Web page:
Manchester

Greater Manchester PC 'let police dog Jerry hurt suspects'

PC Jackson (right) and PC Lockett
Image caption PC Jackson (right) and PC Lockett deny all charges

A police constable unlawfully used his police dog to "vent his contempt" and inflict "gratuitous violence" on criminal suspects, a jury has heard.

Greater Manchester Police (GMP) officer Paul Jackson, 35, is accused of deploying German shepherd dog Jerry to cause serious injuries to five men.

Preston Crown Court was told the dog handler also committed unlawful violence himself, with punches and kicks on suspects between 2015 and 2016.

Mr Jackson denies five charges.

'Went on attack'

Jonathan Sandiford, prosecuting, told the jury the incidents happened when Mr Jackson was in pursuit of the complainants who had criminal convictions, with one - Lee Junior Walker - a murderer.

He said in two incidents, the Crown accepted the initial deployment of Jerry was lawful but Mr Jackson went on to use or allow his dog to cause serious injuries when it was unreasonable.

Mr Sandiford said Jerry was released unnecessarily in two other police chases - one in which a complainant had a broken back and leg, and another in which an individual was lying on the ground and was no threat to anyone.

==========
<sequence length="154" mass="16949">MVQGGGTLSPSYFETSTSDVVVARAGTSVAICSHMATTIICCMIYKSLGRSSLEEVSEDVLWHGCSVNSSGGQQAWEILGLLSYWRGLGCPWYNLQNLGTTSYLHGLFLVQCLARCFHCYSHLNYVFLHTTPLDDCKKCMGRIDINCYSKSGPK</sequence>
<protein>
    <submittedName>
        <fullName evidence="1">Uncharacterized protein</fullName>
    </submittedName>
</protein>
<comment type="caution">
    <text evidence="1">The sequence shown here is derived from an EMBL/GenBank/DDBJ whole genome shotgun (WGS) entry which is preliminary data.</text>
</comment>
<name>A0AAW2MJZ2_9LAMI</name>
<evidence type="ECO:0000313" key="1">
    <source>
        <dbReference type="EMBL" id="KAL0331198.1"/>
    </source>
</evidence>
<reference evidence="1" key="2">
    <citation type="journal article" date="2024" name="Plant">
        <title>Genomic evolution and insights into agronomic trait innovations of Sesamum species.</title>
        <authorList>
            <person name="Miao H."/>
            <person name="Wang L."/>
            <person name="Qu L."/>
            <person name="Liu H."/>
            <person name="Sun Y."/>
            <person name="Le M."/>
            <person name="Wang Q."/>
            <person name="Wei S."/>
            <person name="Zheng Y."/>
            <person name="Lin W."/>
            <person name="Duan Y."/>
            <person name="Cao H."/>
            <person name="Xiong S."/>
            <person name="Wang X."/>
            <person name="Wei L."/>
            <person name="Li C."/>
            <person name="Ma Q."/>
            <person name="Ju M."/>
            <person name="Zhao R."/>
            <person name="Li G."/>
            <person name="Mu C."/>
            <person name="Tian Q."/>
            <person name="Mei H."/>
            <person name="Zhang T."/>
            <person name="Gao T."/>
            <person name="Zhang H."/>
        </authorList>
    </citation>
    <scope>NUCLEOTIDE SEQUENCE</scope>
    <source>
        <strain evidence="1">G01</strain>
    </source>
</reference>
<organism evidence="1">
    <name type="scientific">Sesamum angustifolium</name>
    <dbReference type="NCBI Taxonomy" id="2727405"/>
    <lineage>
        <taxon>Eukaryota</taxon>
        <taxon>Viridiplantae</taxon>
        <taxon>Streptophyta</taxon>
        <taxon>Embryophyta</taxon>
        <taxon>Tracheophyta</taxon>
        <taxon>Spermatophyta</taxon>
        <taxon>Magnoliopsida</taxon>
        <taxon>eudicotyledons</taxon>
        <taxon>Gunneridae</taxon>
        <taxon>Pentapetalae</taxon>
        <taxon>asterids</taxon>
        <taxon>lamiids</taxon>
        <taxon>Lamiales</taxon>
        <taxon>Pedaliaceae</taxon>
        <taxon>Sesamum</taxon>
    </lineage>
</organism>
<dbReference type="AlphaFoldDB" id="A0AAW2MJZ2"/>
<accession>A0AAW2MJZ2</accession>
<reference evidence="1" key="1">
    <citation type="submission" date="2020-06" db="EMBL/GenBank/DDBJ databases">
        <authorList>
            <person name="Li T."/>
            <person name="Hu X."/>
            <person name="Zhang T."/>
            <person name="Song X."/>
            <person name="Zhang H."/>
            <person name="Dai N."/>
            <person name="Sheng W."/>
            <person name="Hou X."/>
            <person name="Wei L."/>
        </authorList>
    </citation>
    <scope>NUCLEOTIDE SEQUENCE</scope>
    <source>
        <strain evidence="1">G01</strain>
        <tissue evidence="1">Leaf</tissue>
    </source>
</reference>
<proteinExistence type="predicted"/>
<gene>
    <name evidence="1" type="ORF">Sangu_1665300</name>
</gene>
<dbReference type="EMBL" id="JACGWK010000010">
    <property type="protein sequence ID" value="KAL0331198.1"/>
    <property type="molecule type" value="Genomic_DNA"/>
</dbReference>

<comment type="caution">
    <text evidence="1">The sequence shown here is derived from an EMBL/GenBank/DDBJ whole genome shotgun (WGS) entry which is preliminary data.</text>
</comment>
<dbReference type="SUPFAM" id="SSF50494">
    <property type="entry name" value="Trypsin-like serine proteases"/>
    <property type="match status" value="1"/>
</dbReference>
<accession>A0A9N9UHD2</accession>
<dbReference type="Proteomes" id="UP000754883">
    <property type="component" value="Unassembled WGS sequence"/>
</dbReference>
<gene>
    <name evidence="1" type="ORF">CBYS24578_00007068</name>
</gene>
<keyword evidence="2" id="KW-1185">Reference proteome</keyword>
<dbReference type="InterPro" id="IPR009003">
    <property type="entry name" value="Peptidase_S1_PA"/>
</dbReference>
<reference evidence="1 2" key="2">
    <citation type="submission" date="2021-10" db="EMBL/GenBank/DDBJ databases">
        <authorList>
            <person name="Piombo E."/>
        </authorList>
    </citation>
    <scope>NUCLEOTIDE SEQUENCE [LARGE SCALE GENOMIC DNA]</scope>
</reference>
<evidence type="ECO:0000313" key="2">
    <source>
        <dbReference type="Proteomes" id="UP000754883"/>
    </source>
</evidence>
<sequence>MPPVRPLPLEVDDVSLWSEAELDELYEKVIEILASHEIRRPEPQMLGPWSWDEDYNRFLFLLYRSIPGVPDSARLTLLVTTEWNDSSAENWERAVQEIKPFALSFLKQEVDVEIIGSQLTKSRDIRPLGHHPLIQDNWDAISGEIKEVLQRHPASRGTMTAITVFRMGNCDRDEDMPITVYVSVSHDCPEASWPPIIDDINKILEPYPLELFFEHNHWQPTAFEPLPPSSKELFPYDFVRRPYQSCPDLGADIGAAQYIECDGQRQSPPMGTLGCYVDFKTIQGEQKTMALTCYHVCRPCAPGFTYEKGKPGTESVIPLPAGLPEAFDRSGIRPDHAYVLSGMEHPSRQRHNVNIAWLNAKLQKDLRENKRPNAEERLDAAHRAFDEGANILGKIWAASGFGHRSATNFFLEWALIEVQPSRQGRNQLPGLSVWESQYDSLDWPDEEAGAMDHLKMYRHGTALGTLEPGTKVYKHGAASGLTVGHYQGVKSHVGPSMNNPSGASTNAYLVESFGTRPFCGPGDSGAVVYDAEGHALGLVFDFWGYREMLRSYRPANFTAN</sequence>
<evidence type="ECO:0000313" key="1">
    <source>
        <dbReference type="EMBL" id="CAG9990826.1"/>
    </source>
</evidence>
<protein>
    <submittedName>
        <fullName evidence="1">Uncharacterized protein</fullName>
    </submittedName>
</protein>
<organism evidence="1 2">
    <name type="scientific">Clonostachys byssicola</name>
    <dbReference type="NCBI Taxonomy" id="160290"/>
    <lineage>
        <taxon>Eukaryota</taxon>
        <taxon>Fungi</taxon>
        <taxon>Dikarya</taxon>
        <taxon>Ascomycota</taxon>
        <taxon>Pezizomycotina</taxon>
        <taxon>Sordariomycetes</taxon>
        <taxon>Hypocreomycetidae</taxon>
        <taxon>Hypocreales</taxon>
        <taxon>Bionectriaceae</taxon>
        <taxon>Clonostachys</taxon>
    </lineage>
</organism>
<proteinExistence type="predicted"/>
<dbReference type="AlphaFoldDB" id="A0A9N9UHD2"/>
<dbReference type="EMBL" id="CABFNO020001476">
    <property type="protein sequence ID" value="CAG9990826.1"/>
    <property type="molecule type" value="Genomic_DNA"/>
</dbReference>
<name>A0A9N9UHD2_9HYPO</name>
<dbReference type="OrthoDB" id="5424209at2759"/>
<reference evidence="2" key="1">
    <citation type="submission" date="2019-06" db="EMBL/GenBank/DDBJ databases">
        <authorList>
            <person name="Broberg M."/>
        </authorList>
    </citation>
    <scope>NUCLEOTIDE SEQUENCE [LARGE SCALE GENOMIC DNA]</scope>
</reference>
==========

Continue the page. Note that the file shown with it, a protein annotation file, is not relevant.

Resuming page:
The court heard Mr Jackson - who denies five counts of wounding with intent - had no lawful reason to arrest or detain a fifth complainant.

He said in each instance Mr Jackson "went on the attack" after detaining complainants.

Image copyright GMP
Image caption The officer is accused of using his German shepherd to injure five men

"He used... Jerry and in some instances his fists and feet, to vent his contempt."

Mr Sandiford said he used "gratuitous violence... to satisfy... feelings of contempt or to teach the complainant a lesson for being a criminal", and such force was not necessary, reasonable or lawful.

Another GMP officer, Paul Lockett, 37, is accused of misconduct in a public office and aiding and abetting his colleague's alleged assaults which he denies.

Mr Sandiford said Mr Lockett did nothing to stop or to report one of the incidents to superiors.

The trial continues.

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